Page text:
When you’re running a small business, having a strong and trusting relationship with your accountant is essential.
After all, this is the person who’s not only keeping an eye on your financials; they’re also keeping you from running afoul with the IRS.
So how can you ensure you’re getting the most out of that relationship?
You and your accountant need to be on the same page, and asking the right questions will help you both do what’s best for your business.
Start with the basics.
If you’re just starting out or looking to switch accountants, there are some important questions to ask first.
Basic questions about education and certifications may seem obvious, but you should also ask about past experience and request references (Has this accountant done work in your industry before? Are they familiar with the specific tax and reporting requirements applicable to it?).
Ask about what services they provide – an accountant who can help you grow your business will be able to provide budgeting and cash flow management advice as well as business and strategic planning.
If you’re thinking of going with a firm, make sure you’ll have a single point of contact who will get to know your business inside and out.
Then get the details.
Once you have chosen an accountant, stay involved with their work and make sure you know what’s going on beyond the red or black line at the bottom of your Profit and Loss Statement.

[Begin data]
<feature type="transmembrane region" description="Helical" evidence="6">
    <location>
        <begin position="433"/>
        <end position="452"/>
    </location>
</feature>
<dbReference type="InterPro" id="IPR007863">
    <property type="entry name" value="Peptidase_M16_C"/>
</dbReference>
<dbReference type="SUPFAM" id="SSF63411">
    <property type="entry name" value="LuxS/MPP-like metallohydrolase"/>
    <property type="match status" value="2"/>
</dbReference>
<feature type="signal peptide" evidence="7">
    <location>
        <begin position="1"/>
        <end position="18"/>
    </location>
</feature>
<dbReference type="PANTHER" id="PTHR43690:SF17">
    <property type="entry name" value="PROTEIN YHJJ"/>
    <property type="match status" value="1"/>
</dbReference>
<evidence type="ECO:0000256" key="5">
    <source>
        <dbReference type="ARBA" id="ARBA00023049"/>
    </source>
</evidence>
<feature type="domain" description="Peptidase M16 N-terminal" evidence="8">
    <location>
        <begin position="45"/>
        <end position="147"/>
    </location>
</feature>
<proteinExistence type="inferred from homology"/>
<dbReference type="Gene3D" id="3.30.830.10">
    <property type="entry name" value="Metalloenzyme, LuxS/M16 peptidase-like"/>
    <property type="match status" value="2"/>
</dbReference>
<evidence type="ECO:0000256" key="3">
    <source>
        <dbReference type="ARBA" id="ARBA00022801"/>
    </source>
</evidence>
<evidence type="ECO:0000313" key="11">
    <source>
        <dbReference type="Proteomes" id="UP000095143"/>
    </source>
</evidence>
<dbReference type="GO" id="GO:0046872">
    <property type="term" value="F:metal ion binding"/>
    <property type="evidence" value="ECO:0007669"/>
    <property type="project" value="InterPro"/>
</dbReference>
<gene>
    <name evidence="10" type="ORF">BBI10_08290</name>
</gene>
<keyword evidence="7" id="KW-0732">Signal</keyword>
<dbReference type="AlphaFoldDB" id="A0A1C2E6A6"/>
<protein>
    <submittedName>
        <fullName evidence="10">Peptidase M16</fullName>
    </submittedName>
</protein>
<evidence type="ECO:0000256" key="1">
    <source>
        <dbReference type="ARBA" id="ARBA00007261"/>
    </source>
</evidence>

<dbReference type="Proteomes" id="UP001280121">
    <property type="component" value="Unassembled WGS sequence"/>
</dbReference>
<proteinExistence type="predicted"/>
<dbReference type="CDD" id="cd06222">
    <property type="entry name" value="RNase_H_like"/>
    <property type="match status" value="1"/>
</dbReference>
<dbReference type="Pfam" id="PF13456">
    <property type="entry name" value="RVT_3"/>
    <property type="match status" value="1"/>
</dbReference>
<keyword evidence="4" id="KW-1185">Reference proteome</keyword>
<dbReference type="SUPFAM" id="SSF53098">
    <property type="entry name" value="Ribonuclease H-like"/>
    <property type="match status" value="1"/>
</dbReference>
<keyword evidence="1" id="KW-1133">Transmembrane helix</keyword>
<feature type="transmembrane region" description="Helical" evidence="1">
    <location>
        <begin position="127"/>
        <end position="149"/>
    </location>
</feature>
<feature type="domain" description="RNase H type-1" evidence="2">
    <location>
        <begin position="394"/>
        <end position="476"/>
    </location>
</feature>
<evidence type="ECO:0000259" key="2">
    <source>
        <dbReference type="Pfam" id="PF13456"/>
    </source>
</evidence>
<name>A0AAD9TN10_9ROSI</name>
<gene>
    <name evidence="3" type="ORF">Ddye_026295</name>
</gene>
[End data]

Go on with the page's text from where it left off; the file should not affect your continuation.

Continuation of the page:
If your accountant were to disappear tomorrow, you should be able to understand your business’s figures and overall financial health.
An important starting point for discussing your figures and understanding your business’s financial standing is comparing your business to industry standards (part of the reason to go with an accountant with experience in your field).
Gross margins and net profits can vary drastically from one industry to another, and a 10% annual net profit for a clothing shop has a very different implication than a 10% annual net profit for a private practice physician.
Instead of just asking if these figures are “good” or “bad,” you should ask your accountant to show you relevant industry benchmarks, and if your business isn’t measuring up, ask where you’re losing money and how you can shore up those numbers.
Knowing how your accounts differ from your competitors is a great way to identify areas for improvement.
You should also understand the numbers specific to your business. Ask to see a breakdown of your offerings to identify which products or services bring in the most profit.
If you sell a product, know exactly what is included in your cost of goods sold, the cost that’s slashed from your gross income for each and every item you sell.
Find out what your breakeven point is, and use this number when deciding prices or making marketing decisions (from offering discounts to spending on advertising).
Don’t forget the big picture.
Remember to ask “big picture” advice questions too: Are you making wise investments? How can your business cash flow be improved?
If you’re in growth mode or if you owe a particularly high tax bill this season, be sure to seek their advice about small business loans and the right amount to borrow.
Overall, how financially healthy is your business, and would it be able to survive a bad season? A bad year? A recession?
Whenever you have a concern or feel you don’t understand something, don’t be afraid to ask “why.”
You won’t be overstepping your bounds or asking too much – a good accountant should be there for more than just plugging numbers into spreadsheets.
After all, your accountant knows your business’s finances better than anyone else (except perhaps you), so they’re in the best position to answer these questions – as long as you think to ask.